Chronic kidney disease (CKD) and atrial fibrillation are common conditions that often coexist and are associated with increased risk of stroke. Despite the wealth of evidence for optimal management of atrial fibrillation in the general population, the role of anticoagulation with warfarin in individuals with CKD with atrial fibrillation is far less well defined. Current recommendations for anticoagulation in patients treated with dialysis and those with an earlier stage of CKD are based on clinical trials in the general atrial fibrillation population that have largely excluded individuals with CKD. Observational studies of anticoagulation in dialysis patients have produced conflicting results, mainly because of increased risk of bleeding. This, together with warfarin's potential adverse effects on ectopic/vascular calcification and progression of CKD, may result in negating the benefits associated with anticoagulation in the general population. With the recent emergence of novel oral anticoagulants, there is an urgent need for a better understanding of the complex inter-relationship among CKD, atrial fibrillation, stroke, and bleeding risk. This knowledge is paramount to optimize the potential benefits of treatment and minimize the potential harms in this very high-risk and growing population.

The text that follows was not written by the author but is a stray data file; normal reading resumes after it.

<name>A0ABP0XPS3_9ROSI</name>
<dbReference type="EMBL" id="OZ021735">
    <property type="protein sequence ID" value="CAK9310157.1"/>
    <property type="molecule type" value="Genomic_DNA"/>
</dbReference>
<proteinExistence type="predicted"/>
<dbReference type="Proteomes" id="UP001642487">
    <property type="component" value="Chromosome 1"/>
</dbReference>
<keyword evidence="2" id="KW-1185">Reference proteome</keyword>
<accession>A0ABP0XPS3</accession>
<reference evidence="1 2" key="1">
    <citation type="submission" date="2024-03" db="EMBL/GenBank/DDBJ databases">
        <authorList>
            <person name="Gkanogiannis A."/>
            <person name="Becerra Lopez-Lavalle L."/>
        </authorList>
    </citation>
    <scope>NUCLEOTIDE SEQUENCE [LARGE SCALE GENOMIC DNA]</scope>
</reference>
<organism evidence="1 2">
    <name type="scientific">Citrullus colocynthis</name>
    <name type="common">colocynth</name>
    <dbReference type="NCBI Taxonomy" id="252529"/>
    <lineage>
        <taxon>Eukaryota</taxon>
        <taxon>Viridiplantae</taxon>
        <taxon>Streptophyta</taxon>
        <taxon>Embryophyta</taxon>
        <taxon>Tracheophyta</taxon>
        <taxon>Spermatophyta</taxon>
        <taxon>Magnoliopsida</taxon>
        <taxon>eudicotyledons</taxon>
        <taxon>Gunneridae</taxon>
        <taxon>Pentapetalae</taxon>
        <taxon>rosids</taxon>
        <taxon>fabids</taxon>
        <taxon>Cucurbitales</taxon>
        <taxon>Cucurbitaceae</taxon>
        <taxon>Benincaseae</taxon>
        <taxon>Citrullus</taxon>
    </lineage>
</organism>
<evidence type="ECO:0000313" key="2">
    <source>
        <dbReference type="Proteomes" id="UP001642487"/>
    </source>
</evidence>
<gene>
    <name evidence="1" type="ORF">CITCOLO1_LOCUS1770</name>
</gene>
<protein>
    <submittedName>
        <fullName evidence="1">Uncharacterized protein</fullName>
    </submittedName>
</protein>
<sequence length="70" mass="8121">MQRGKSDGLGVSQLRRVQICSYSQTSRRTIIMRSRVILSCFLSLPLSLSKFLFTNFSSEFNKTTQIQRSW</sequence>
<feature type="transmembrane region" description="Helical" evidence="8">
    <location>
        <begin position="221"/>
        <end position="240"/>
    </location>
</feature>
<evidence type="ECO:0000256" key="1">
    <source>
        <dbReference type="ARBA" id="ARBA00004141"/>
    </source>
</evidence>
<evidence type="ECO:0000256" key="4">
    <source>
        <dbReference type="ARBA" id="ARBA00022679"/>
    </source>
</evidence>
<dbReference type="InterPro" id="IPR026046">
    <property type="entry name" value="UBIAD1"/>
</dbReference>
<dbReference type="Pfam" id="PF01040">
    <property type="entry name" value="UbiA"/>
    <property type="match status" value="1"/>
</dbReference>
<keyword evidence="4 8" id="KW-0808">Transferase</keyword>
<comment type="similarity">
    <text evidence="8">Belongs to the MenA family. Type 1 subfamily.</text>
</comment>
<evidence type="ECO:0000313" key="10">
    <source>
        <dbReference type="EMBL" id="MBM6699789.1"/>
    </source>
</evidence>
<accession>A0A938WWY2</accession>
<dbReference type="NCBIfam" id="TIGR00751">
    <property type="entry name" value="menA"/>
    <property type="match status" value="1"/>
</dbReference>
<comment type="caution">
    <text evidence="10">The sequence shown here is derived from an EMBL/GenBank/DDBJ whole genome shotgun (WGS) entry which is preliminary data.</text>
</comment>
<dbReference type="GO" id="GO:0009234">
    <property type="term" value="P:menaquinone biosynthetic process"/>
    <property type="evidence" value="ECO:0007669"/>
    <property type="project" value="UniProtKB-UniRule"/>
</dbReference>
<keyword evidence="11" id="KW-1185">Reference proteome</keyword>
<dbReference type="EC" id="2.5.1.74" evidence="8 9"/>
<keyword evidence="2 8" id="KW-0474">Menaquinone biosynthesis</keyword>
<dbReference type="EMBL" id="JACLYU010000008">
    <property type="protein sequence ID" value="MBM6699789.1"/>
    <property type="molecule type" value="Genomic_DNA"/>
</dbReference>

Keywords: Chronic kidney disease; anticoagulation; atrial fibrillation; bleeding; dabigatran; stroke; warfarin.
Copyright © 2013 National Kidney Foundation, Inc. Published by Elsevier Inc. All rights reserved.